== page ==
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PEOPLE Bruce Poon Tip Magali Robathan talks to the founder of G Adventures


When I interview Bruce Poon Tip, founder of Canadian adventure travel company G Adventures he’s come back from two days spent travelling with the Dalai Lama, who Poon Tip says has been a huge inspiration and who has shaped the way he’s run his business over the past 22 years.


“[The trip] was one of the highlights of my life,” says Poon Tip. “I got a better understanding of my own purpose, and confirmation of all the things we’re doing at G Adventures. It was inspiring hearing the Dalai Lama talk about business and his thoughts on happiness and sustainability and his united view of religions and people. It’s exactly how I feel, and I’ve tried to incorporate those views into my business.” The Dalai Lama was in Canada for a convention of world parliamentarians on Tibet, and Poon Tip was part of an entourage that included Harrison Ford who travelled with the Tibetan spiritual leader. Proudly, Poon Tip tells me the Dalai Lama signed a book for him, and thanked him for his dedication to responsible travel. For Poon Tip, having a business that’s socially and environmentally responsible is as important as having one that’s successful. G Adventures (formerly Gap


28 LEISURE HANDBOOK 2014


“Our business model isn’t just about bottom-lines and turnover. It’s about happiness, freedom and independence,” says Poon Tip. “We celebrate individuality, champion diversity and inspire innovation.” This commitment to doing the right thing doesn’t seem to have done G Adventures any harm. Today it’s Canada’s largest adventure travel company, with an annual revenue of around $150m, offering small group travel experiences to more than 100,000 people a year.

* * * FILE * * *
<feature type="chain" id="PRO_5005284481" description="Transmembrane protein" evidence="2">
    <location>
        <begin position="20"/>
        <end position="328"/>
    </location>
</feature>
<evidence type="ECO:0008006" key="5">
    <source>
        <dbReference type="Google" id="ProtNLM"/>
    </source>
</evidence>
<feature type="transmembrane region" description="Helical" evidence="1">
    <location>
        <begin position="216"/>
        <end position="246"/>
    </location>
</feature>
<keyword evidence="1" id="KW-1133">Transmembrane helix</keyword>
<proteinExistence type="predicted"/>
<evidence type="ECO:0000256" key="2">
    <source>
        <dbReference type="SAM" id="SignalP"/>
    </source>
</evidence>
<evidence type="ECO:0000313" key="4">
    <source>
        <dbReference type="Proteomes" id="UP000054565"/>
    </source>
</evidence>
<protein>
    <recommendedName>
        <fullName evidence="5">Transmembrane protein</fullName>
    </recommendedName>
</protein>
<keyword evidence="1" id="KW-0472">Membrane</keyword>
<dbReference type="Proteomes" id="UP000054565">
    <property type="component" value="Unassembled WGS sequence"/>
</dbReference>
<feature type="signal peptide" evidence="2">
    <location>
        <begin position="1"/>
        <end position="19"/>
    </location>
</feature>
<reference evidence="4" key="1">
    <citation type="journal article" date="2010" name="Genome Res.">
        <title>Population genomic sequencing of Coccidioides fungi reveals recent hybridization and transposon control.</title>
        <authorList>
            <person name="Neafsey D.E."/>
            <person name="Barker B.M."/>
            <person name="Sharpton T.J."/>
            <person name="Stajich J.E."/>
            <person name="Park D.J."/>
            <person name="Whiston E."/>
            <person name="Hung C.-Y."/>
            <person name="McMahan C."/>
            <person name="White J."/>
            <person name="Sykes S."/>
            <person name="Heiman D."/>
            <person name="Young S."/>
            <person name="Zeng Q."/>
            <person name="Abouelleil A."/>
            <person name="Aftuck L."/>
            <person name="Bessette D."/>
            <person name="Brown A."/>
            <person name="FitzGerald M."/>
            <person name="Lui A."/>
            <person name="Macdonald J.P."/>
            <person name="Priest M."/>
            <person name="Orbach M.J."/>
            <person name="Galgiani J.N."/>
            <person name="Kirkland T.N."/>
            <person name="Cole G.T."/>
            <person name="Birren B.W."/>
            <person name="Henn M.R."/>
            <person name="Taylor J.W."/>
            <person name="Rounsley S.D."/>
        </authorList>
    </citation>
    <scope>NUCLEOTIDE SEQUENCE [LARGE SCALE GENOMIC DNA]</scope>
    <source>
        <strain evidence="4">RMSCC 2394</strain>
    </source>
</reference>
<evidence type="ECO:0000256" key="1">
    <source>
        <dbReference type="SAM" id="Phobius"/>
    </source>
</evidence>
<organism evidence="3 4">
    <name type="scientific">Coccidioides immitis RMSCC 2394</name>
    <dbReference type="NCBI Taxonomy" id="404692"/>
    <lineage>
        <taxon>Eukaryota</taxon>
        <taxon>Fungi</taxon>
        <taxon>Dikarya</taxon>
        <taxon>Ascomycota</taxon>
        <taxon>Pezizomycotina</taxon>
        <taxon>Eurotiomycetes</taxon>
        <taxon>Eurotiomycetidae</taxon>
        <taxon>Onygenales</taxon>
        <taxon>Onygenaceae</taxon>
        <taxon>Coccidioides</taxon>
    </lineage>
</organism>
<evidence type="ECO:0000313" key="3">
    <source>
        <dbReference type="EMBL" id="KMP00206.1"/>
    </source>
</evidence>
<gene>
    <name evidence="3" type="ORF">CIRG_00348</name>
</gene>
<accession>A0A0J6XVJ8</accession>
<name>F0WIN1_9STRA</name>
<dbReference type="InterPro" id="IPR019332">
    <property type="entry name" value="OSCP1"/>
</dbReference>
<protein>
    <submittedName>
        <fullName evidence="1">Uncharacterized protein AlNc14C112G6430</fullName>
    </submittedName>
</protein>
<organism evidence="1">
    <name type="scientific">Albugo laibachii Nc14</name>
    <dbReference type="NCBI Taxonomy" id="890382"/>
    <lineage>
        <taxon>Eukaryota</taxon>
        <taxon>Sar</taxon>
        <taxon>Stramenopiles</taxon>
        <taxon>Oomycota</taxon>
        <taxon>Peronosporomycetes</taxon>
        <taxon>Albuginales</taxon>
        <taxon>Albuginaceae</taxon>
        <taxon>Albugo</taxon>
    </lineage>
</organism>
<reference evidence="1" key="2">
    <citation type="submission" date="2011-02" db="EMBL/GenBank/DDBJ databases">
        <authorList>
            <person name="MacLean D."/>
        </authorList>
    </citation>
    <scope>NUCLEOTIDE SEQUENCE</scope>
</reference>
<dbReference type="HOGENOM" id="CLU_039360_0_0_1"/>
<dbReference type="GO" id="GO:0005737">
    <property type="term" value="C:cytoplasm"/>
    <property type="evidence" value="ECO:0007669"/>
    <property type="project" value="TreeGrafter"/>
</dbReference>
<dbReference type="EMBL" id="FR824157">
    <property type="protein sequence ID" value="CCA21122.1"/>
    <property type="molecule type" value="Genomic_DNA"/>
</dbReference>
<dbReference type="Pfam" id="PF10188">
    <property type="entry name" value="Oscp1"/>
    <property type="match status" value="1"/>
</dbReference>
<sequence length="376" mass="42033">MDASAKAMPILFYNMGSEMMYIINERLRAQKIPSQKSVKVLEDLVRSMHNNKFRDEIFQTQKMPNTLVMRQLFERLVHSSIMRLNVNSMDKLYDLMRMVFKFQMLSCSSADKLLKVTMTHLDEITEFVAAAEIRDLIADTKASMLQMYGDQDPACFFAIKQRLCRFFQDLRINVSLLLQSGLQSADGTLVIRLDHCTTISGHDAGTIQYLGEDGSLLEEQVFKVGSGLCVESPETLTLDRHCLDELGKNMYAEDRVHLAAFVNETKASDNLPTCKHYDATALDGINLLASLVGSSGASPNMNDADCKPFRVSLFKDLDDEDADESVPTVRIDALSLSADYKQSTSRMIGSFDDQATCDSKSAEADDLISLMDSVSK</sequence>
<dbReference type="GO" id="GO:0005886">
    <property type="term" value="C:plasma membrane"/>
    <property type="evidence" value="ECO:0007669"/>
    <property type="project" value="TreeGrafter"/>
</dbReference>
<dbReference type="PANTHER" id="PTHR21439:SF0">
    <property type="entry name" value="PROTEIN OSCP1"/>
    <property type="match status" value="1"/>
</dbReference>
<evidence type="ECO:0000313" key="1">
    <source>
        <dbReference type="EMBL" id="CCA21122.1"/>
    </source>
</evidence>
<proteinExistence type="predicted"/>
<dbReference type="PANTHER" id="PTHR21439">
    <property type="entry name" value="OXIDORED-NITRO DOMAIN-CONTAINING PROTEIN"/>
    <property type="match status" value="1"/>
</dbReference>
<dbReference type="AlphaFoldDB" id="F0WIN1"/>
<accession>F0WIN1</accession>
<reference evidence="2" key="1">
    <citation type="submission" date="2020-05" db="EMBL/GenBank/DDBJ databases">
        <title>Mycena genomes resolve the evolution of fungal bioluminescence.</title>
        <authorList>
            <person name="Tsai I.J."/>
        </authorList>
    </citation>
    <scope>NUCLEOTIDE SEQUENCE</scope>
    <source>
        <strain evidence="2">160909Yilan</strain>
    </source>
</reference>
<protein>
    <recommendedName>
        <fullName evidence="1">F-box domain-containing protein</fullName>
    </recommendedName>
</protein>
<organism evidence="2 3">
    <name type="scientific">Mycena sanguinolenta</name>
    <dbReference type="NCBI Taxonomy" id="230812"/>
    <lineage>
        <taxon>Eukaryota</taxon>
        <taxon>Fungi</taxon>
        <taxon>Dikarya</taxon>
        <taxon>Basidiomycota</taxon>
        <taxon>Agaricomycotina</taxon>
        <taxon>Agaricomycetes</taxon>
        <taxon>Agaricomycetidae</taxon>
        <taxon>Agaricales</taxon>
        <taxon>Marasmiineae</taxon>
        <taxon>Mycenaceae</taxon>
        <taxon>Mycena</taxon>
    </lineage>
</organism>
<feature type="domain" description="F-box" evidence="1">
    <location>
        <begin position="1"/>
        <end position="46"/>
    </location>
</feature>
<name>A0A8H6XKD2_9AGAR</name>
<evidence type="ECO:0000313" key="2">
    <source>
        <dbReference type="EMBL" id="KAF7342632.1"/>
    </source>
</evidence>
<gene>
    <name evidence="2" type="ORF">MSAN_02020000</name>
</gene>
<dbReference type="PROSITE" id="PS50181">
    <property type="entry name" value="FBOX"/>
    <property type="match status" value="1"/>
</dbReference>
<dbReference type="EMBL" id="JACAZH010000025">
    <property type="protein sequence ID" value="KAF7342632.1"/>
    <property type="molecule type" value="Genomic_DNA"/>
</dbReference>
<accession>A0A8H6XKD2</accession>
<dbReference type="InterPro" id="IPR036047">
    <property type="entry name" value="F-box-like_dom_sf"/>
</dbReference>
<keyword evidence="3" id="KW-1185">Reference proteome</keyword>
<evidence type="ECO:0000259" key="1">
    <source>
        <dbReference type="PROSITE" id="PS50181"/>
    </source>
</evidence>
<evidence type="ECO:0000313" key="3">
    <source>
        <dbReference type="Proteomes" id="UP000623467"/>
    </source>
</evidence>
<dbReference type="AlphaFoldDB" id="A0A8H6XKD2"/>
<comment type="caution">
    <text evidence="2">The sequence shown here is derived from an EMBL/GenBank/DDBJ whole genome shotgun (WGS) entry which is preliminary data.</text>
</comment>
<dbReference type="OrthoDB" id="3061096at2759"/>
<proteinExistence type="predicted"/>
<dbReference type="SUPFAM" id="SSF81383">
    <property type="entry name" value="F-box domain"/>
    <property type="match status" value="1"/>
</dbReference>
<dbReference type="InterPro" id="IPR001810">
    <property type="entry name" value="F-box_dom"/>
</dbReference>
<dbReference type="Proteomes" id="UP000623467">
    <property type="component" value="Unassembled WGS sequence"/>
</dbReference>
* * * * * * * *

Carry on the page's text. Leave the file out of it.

Poon Tip: the company launched a new boat on the Amazon for 2013


Adventures) has won awards for its dedica- tion to ethical business practices and sustainable tourism, including the Corpo- rate Award for Environmental Excellence, the Ethics in Action Millennium Award and Condé Nast Traveller’s World Saver Award. Earlier this year, the non-profit member- ship organisation Social Venture Network inducted Poon Tip into its hall of fame, something he describes as one of the high points of his career so far.


EARLY DAYS Poon Tip set up Gap Adventures in 1990, when he was just 23. As a keen traveller, he could see there was room in the mar- ket for an alternative to what was on offer. “It was a very different time back then,” he says. “If you didn’t want to go on a cruise, or a coach tour or to a resort, you’d go back-packing – there wasn’t really anything in between. I did a lot of travelling, and when I went backpacking I saw lots of young, professional people with disposable incomes that wanted the kind of cultural experience you get from backpacking but in the form of a more organised and comfortable holiday.” Unable to secure a loan from the banks, Poon Tip used his own personal credit cards to launch Gap Adventures, so called because it aimed to bridge the gap between the mainstream traveller and the backpacker. The main focus, he says,


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